Health & Wellness
Israeli resident Yarden Oron came to the village last month to learn how to train the seizure alert dogs that help especially kids with epilepsy. She now works with Veera, above, at 4 Paws for Ability in Xenia, and regularly visits the golden retriever puppies who are raised there as future service dogs. (Photo by Lauren Heaton)

Israeli resident Yarden Oron came to the village last month to learn how to train the seizure alert dogs that help especially kids with epilepsy. She now works with Veera, above, at 4 Paws for Ability in Xenia, and regularly visits the golden retriever puppies who are raised there as future service dogs. (Photo by Lauren Heaton)

Here to help dogs do good

Veera, a 10-month-old golden retriever in training at 4 Paws for Ability in Xenia, is a very smart dog. Thanks to her handler, Yarden Oron, who came from Israel to learn how to train her, the dog knows how to sit, heel, stay, open doors, turn on lights and comfort someone in distress. She will need these skills when she graduates and gets placed as a service dog to help someone living with epilepsy.

Oron didn’t know Veera when she came to the US three months ago to work at 4 Paws, one of the few service dog training centers in the country that works with seizure alert dogs. She had sought a training center in the US because there were none with that focus in Israel. The story of 4 Paws founder Karen Shirk’s recovery from a life-threatening illness with the help of her first service dog touched Oron, and she immediately began looking for a Jewish community in the area to host her. Her aunt had attended nearby Antioch College, and a few online clicks from there she found the Yellow Springs Havurah, and is now living with the family of Jay and Randi Rothman, members of the local Havurah.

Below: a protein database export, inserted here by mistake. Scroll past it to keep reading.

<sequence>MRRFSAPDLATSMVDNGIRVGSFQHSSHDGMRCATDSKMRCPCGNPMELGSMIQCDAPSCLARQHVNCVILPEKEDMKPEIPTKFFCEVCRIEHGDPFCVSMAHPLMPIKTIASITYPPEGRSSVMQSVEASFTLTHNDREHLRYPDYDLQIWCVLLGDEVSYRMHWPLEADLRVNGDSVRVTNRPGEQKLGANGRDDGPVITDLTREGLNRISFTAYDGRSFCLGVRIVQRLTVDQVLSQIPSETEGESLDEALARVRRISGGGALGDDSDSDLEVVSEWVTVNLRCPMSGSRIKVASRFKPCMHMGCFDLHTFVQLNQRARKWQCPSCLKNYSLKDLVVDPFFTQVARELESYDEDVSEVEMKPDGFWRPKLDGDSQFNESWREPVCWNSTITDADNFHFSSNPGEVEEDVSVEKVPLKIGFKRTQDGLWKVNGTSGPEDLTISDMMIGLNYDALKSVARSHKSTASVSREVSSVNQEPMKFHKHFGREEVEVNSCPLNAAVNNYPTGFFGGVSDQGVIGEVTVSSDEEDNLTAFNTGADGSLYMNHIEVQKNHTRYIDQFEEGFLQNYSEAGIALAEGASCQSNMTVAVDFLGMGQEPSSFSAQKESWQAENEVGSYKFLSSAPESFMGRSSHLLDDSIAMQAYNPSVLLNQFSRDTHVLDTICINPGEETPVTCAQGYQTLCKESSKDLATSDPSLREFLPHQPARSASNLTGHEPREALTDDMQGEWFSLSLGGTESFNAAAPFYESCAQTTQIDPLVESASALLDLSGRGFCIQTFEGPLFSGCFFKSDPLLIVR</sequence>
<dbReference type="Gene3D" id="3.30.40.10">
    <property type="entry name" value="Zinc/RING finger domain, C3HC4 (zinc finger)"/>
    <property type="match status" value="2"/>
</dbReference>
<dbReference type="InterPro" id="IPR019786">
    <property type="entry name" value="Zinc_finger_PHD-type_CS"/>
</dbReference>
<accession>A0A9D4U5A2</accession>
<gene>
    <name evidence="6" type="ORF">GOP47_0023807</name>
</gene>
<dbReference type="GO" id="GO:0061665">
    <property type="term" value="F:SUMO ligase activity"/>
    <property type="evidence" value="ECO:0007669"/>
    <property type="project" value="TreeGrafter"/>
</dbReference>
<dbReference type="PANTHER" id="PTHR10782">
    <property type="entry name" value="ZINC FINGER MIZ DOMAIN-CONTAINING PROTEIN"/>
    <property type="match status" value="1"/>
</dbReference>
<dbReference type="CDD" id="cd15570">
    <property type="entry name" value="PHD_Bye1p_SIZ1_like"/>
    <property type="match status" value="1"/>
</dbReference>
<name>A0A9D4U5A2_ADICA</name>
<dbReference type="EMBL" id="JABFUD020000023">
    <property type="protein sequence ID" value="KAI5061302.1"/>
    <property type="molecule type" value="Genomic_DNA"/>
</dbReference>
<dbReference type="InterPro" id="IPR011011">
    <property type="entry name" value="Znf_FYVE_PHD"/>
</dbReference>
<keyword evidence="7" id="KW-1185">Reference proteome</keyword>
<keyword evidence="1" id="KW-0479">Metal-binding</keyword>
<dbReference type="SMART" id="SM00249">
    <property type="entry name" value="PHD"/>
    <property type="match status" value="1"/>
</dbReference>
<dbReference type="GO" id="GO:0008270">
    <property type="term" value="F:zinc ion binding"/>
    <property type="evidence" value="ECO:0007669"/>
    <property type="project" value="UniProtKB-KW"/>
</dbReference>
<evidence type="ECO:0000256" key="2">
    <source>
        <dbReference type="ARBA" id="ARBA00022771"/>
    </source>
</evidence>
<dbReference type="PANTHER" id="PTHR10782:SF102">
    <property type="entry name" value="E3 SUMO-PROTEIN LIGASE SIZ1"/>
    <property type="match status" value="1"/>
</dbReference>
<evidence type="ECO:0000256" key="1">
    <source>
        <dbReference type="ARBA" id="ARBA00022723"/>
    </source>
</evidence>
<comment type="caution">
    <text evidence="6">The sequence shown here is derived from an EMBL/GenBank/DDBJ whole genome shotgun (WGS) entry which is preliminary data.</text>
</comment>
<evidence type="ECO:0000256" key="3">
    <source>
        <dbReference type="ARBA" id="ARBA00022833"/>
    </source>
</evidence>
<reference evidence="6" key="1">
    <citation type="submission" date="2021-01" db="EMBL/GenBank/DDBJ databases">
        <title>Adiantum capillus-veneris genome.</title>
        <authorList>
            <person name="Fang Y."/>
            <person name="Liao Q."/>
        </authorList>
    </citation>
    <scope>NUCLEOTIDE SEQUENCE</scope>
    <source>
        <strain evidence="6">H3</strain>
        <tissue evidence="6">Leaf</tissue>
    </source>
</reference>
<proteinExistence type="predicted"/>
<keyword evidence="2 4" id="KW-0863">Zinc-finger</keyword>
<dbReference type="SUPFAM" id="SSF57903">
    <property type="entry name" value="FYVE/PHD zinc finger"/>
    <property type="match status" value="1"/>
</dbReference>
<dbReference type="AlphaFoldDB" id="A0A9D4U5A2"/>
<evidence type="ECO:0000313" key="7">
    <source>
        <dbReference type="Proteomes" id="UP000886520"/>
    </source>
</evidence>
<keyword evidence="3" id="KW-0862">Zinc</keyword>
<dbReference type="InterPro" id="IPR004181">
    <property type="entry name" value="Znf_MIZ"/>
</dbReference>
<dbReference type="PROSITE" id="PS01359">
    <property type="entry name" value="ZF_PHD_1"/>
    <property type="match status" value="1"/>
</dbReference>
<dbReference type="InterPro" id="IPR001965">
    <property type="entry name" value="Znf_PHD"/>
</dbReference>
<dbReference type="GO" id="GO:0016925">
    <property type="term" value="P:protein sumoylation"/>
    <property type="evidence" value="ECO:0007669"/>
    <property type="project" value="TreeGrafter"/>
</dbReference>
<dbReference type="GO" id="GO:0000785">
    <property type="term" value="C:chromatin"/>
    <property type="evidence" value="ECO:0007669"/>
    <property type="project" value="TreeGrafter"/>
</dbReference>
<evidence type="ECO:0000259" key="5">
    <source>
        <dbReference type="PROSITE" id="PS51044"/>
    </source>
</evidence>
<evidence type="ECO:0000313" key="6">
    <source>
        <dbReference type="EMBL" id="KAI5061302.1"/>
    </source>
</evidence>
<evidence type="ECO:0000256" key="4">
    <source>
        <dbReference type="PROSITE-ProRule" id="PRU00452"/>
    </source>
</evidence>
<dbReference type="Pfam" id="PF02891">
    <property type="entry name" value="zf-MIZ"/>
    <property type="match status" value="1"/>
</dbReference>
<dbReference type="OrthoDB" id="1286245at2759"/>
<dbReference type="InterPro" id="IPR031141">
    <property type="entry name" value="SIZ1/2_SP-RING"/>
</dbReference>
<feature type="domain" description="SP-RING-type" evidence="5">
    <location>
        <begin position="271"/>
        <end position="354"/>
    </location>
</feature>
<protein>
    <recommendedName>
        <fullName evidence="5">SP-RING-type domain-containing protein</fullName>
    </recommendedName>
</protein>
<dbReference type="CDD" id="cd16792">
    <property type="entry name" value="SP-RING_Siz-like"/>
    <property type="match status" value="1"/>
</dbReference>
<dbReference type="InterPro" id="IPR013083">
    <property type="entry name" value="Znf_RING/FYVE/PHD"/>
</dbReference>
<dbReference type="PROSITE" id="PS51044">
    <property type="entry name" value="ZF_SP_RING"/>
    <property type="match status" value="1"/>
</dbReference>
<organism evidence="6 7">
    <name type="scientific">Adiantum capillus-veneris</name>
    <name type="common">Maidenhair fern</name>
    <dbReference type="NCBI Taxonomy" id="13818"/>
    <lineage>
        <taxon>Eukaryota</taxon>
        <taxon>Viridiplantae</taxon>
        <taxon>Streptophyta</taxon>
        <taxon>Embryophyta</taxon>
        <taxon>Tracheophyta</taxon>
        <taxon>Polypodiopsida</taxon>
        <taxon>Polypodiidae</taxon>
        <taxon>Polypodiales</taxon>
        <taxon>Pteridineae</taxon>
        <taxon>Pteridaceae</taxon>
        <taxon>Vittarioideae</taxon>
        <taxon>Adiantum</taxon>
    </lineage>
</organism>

Since they started working together about a month ago, Oron and Veera have become very attached. In fact, Veera’s main fault is that she pines so deeply for the next instruction from Oron that she ends up unintentionally disobeying her handler. It will be hard to part with Veera when she is adopted by a family, Oron said, but the loss will be worth the joy she feels knowing that Veera will improve the life of someone who, like her, has epilepsy.

Oron grew up in Tel Aviv with a mild form of epilepsy known as childhood absence. The condition brought on periodic episodes of lost consciousness caused by non-convulsive disruptions in the electrical activity of the brain. The seizures did not hurt her, but they made her feel self-conscious and different from others. Then at some point during her ninth-grade year, perhaps after learning that many “historic geniuses” such as Van Gogh, Leonardo Da Vinci, and Charles Dickens had epilepsy, she said, “I got my confidence and became more open about epilepsy.”

Thinking “I too might be a genius!” she got connected with EYAL, the Israel Epilepsy Association, and spoke about her experience on a children’s television program. Then other stations called and invited her as a guest on their morning talk shows. She connected with families with children with epilepsy, wanting to help them talk about an issue that she herself remembered feeling ashamed about earlier in her life.